Cheese True Density Prediction by Linear Equations
Article first published online: 14 DEC 2012
© 2012 Wiley Periodicals, Inc.
Journal of Food Process Engineering
Volume 36, Issue 4, pages 462–469, August 2013
How to Cite
Iezzi, R., Locci, F. and Mucchetti, G. (2013), Cheese True Density Prediction by Linear Equations. Journal of Food Process Engineering, 36: 462–469. doi: 10.1111/jfpe.12008
- Issue published online: 18 JUL 2013
- Article first published online: 14 DEC 2012
- Manuscript Accepted: 21 NOV 2012
- Manuscript Received: 27 JUN 2012
Knowledge of cheese density is necessary to accurately predict heat exchange rate occurring during cheese curd cooling or cheese processing, freezing and thawing. Cheese density data are poor in literature. True density of 22 different cheeses was measured by the water displacement method. Linear equations able to predict cheese density from its components mass fraction have been elaborated and validated. The best fit between measured and predicted values was obtained when all the major cheese components were considered in the equation. Also, equations based only on nonfat total solids or moisture and fat content gave a good prevision, resulting in an alternative to the universal formula based on components volume fraction that overestimates cheese true density, if air content is not taken into account. The proposed equations may become a powerful instrument to correctly predict true density and to improve accuracy of heat exchange prediction models.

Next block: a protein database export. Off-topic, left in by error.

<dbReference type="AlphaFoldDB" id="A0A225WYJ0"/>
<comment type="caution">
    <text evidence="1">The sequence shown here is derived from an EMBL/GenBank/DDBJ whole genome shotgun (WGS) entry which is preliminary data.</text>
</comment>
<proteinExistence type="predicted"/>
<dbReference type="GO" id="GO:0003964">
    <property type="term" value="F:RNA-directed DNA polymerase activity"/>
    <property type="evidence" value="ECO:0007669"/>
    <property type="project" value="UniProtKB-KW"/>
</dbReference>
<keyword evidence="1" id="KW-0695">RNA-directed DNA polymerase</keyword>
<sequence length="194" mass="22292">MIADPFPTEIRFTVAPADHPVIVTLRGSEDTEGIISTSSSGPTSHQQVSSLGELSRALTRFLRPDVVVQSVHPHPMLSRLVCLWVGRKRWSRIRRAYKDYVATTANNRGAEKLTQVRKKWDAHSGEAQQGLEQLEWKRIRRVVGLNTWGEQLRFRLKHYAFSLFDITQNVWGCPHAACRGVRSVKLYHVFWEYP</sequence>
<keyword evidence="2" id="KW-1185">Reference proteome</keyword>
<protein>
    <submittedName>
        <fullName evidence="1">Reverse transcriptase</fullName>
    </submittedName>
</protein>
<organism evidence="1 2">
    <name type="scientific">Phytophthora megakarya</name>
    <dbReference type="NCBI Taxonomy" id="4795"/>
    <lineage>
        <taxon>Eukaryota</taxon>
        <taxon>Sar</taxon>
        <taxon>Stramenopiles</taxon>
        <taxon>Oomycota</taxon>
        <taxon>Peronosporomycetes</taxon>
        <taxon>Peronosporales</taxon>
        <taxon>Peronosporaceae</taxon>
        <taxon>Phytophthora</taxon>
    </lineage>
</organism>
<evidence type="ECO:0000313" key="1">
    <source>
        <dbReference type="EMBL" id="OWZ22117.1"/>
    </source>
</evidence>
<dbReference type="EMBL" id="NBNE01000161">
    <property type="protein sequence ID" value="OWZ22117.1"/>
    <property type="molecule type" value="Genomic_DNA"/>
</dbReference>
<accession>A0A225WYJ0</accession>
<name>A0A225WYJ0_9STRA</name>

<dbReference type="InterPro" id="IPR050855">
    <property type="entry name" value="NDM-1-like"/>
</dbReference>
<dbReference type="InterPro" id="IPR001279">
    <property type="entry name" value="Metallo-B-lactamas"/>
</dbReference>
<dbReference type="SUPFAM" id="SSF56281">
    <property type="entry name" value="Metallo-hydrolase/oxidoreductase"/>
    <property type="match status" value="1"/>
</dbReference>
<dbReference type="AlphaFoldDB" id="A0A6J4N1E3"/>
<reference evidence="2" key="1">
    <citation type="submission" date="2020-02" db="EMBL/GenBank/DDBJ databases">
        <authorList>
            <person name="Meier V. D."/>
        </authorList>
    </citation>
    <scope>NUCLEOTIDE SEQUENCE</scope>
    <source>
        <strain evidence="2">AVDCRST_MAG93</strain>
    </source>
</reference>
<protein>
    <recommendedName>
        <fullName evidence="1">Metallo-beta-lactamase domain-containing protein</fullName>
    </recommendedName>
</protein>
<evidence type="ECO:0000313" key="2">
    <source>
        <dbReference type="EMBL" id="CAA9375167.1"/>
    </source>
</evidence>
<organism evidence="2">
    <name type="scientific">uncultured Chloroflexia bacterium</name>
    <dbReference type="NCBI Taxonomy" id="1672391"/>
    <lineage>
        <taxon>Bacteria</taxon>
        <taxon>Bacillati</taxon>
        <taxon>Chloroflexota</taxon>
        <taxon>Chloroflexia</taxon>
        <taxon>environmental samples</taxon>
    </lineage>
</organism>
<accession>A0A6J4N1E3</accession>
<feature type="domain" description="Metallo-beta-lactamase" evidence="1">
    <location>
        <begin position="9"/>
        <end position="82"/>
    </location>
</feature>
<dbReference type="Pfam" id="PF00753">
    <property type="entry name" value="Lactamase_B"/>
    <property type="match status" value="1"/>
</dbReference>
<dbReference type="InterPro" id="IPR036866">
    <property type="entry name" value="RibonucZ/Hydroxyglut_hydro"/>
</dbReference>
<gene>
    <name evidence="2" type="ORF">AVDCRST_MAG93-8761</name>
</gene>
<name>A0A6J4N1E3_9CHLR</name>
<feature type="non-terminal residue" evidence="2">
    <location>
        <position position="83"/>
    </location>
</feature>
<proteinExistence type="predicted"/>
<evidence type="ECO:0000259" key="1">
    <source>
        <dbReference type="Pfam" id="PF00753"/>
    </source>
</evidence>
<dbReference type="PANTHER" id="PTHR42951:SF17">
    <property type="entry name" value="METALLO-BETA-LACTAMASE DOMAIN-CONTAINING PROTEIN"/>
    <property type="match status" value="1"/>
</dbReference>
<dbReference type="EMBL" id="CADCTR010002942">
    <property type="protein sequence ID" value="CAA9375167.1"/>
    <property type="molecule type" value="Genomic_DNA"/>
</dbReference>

Equations were developed to quickly calculate soft, semihard and hard cheese true density on the basis of nonfat total solids or moisture and fat cheese content. Cheese density data are poor in literature and often data do not differentiate true from apparent density. Proposed equations are beneficial to researchers in food heat exchange modeling and to industry (e.g., processed cheeses, cheese cooling, freezing and thawing), because their use makes possible to estimate true density using data normally given by routine and not expensive analyses (moisture and fat cheese content), saves time and/or money compared with direct density measurement or application of the universal formula based on the determination of all the main food components.